Tamara Moscowitz | December 26, 2012
An essay on the renaissance in commercial architecture by C. Matrlock Price appeared in the May 1912 issue of Architectural Record, in which he wrote, "It is fortunate that no attempt has been made by [the] architectural dilettanti to talk of an ‘American Style' in city architecture...our city buildings based upon European prototypes are too obvious."
The completion of New York's 31-story Bankers Trust Building, the world's tallest bank, exemplified Price's sentiment toward austere decorative schemes and architectural Greek motifs that pay tribute to Neoclassicism. Yet, as a nod to American ingenuity, the building's architects, Trowbridge and Livingston, added a ziggurat granite tower topped by a large stepped pyramidal roof modeled on Macedonia's portico at Palititiza, a structure unanimously praised by critics for its innovation.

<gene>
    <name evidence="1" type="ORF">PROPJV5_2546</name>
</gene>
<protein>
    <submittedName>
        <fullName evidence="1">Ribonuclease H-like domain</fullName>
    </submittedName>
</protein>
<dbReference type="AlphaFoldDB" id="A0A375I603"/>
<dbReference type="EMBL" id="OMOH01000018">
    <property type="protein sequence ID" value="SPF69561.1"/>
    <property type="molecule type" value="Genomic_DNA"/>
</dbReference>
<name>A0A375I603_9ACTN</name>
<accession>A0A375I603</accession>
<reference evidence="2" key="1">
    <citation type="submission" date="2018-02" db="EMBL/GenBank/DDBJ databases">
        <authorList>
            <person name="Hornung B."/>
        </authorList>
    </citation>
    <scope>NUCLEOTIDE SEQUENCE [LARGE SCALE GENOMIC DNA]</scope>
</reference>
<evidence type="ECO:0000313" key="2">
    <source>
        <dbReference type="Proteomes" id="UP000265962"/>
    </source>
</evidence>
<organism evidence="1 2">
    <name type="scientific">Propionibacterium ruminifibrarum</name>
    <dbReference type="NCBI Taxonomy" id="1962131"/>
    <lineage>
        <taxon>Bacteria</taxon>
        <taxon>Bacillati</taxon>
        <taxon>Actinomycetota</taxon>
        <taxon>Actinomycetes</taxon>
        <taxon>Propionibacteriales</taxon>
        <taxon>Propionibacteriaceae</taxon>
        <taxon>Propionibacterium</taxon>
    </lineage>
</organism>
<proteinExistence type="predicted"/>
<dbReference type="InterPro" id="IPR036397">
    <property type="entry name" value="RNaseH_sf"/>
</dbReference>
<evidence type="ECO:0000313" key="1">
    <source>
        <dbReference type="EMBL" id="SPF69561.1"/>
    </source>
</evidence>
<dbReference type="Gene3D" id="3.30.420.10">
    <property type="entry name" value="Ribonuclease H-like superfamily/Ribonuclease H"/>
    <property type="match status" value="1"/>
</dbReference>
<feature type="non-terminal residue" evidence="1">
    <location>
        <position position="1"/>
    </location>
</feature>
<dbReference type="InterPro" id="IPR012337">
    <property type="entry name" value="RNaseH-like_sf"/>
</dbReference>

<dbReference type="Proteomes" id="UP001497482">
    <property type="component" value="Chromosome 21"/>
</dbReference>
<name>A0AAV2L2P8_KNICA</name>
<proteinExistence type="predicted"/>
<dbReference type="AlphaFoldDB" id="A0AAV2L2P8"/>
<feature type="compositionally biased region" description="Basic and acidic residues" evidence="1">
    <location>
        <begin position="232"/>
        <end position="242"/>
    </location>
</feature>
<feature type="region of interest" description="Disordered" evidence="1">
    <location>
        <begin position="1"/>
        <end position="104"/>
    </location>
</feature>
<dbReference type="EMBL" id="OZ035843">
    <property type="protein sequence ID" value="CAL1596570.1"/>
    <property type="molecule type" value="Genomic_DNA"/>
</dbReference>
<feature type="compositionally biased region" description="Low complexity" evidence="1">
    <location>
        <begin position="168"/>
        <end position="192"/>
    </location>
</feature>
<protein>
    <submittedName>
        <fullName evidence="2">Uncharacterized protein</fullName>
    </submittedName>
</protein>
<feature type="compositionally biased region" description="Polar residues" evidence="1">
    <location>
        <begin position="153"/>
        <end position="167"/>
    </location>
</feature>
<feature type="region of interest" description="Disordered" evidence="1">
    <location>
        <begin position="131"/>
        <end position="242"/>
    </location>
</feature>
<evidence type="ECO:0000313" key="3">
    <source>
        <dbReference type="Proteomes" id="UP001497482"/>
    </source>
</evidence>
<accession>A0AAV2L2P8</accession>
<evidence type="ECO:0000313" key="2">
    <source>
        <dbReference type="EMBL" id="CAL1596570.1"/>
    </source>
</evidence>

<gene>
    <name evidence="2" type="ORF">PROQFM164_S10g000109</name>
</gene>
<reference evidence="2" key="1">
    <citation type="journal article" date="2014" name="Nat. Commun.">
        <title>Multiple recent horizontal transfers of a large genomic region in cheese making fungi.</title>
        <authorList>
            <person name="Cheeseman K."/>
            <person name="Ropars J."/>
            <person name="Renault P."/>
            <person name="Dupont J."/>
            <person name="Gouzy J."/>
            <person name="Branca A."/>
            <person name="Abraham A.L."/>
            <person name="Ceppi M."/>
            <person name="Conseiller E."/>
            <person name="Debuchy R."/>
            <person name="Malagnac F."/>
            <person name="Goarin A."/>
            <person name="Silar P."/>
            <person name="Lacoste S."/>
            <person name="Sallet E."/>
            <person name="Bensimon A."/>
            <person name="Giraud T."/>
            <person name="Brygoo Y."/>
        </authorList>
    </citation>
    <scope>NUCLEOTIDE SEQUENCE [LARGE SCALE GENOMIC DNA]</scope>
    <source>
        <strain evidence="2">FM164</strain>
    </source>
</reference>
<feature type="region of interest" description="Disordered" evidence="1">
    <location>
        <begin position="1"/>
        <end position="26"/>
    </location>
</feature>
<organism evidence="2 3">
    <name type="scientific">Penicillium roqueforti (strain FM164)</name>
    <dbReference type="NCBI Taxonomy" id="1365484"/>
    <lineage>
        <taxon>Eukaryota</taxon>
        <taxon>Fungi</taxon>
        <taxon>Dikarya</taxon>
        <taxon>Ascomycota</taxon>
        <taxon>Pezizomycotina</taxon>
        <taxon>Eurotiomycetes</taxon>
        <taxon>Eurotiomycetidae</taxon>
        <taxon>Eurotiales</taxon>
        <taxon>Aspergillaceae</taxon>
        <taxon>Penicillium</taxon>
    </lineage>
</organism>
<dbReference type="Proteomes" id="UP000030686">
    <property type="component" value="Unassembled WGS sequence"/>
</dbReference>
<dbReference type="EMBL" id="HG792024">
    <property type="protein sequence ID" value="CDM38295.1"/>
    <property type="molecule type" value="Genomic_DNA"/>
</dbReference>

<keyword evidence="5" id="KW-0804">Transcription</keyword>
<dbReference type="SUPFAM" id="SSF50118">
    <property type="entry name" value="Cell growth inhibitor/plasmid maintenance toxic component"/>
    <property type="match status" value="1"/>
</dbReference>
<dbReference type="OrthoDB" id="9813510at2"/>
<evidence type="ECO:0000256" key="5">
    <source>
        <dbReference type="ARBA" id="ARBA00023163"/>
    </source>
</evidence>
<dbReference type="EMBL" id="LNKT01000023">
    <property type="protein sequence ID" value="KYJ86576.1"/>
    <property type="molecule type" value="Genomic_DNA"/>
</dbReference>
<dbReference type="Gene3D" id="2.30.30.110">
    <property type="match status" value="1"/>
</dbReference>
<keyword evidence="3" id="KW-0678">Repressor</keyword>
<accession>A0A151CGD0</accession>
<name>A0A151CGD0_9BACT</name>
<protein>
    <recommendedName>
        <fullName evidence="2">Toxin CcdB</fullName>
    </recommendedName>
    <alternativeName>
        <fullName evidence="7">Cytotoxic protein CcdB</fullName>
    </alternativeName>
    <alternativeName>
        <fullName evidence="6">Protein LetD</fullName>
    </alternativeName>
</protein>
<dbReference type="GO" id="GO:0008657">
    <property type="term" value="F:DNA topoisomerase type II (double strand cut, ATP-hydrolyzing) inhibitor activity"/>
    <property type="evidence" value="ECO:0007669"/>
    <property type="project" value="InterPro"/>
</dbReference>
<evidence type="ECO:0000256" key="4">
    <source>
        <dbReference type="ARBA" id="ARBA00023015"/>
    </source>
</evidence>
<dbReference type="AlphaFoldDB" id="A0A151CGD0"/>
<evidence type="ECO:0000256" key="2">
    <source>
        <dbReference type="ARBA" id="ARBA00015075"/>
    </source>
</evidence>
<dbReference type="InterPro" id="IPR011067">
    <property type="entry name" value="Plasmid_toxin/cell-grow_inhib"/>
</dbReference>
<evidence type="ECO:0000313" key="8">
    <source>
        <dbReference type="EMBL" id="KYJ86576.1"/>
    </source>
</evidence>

While sleek skyscrapers graced city skylines, sprawling public buildings were a marvel of Beaux-Arts architecture beautifully realized in James Reilly Gordon's majestic Bergen County Court House, a granite and marble building of power and dignity flanked by statues symbolizing history and the law.